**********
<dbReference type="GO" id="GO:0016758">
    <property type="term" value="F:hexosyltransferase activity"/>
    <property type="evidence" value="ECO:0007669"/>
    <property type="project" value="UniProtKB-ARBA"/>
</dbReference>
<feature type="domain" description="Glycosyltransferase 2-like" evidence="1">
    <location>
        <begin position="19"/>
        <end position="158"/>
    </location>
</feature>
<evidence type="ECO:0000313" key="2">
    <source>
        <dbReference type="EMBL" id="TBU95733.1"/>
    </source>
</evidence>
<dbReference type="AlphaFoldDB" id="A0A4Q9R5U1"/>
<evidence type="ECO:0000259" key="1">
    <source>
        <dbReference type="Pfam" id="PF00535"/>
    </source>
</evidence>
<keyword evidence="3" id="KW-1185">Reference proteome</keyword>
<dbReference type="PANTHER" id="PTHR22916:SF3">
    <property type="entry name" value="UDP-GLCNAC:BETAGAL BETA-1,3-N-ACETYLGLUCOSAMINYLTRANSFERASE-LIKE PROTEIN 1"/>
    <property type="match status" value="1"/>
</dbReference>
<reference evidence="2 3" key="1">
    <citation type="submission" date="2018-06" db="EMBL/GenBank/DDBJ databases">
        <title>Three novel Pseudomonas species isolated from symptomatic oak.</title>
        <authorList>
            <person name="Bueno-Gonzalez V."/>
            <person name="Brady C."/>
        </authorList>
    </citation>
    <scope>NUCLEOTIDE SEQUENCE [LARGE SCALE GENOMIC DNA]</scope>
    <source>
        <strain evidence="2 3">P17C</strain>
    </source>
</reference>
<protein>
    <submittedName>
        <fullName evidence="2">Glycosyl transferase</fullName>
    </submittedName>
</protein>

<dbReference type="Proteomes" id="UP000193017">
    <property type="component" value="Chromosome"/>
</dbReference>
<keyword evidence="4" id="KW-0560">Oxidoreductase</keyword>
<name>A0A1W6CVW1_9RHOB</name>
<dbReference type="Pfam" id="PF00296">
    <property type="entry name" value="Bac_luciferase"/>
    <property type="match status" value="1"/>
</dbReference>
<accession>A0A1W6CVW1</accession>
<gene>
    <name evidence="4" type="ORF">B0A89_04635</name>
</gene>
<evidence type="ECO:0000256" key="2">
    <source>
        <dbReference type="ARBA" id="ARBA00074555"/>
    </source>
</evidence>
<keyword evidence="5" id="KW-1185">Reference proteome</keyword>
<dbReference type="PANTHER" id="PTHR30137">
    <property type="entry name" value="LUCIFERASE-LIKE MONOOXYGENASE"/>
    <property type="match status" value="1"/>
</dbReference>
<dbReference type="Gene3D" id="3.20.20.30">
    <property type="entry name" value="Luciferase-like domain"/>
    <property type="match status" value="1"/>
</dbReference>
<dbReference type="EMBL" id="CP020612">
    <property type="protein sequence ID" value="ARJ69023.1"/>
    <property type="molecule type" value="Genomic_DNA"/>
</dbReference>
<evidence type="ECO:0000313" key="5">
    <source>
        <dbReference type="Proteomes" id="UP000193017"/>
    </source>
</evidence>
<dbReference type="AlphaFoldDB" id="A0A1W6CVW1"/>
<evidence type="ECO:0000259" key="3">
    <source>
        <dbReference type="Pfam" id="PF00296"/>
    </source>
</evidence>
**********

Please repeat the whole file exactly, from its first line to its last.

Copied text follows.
<dbReference type="GO" id="GO:0016758">
    <property type="term" value="F:hexosyltransferase activity"/>
    <property type="evidence" value="ECO:0007669"/>
    <property type="project" value="UniProtKB-ARBA"/>
</dbReference>
<feature type="domain" description="Glycosyltransferase 2-like" evidence="1">
    <location>
        <begin position="19"/>
        <end position="158"/>
    </location>
</feature>
<evidence type="ECO:0000313" key="2">
    <source>
        <dbReference type="EMBL" id="TBU95733.1"/>
    </source>
</evidence>
<dbReference type="AlphaFoldDB" id="A0A4Q9R5U1"/>
<evidence type="ECO:0000259" key="1">
    <source>
        <dbReference type="Pfam" id="PF00535"/>
    </source>
</evidence>
<keyword evidence="3" id="KW-1185">Reference proteome</keyword>
<dbReference type="PANTHER" id="PTHR22916:SF3">
    <property type="entry name" value="UDP-GLCNAC:BETAGAL BETA-1,3-N-ACETYLGLUCOSAMINYLTRANSFERASE-LIKE PROTEIN 1"/>
    <property type="match status" value="1"/>
</dbReference>
<reference evidence="2 3" key="1">
    <citation type="submission" date="2018-06" db="EMBL/GenBank/DDBJ databases">
        <title>Three novel Pseudomonas species isolated from symptomatic oak.</title>
        <authorList>
            <person name="Bueno-Gonzalez V."/>
            <person name="Brady C."/>
        </authorList>
    </citation>
    <scope>NUCLEOTIDE SEQUENCE [LARGE SCALE GENOMIC DNA]</scope>
    <source>
        <strain evidence="2 3">P17C</strain>
    </source>
</reference>
<protein>
    <submittedName>
        <fullName evidence="2">Glycosyl transferase</fullName>
    </submittedName>
</protein>

<dbReference type="Proteomes" id="UP000193017">
    <property type="component" value="Chromosome"/>
</dbReference>
<keyword evidence="4" id="KW-0560">Oxidoreductase</keyword>
<name>A0A1W6CVW1_9RHOB</name>
<dbReference type="Pfam" id="PF00296">
    <property type="entry name" value="Bac_luciferase"/>
    <property type="match status" value="1"/>
</dbReference>
<accession>A0A1W6CVW1</accession>
<gene>
    <name evidence="4" type="ORF">B0A89_04635</name>
</gene>
<evidence type="ECO:0000256" key="2">
    <source>
        <dbReference type="ARBA" id="ARBA00074555"/>
    </source>
</evidence>
<keyword evidence="5" id="KW-1185">Reference proteome</keyword>
<dbReference type="PANTHER" id="PTHR30137">
    <property type="entry name" value="LUCIFERASE-LIKE MONOOXYGENASE"/>
    <property type="match status" value="1"/>
</dbReference>
<dbReference type="Gene3D" id="3.20.20.30">
    <property type="entry name" value="Luciferase-like domain"/>
    <property type="match status" value="1"/>
</dbReference>
<dbReference type="EMBL" id="CP020612">
    <property type="protein sequence ID" value="ARJ69023.1"/>
    <property type="molecule type" value="Genomic_DNA"/>
</dbReference>
<evidence type="ECO:0000313" key="5">
    <source>
        <dbReference type="Proteomes" id="UP000193017"/>
    </source>
</evidence>
<dbReference type="AlphaFoldDB" id="A0A1W6CVW1"/>
<evidence type="ECO:0000259" key="3">
    <source>
        <dbReference type="Pfam" id="PF00296"/>
    </source>
</evidence>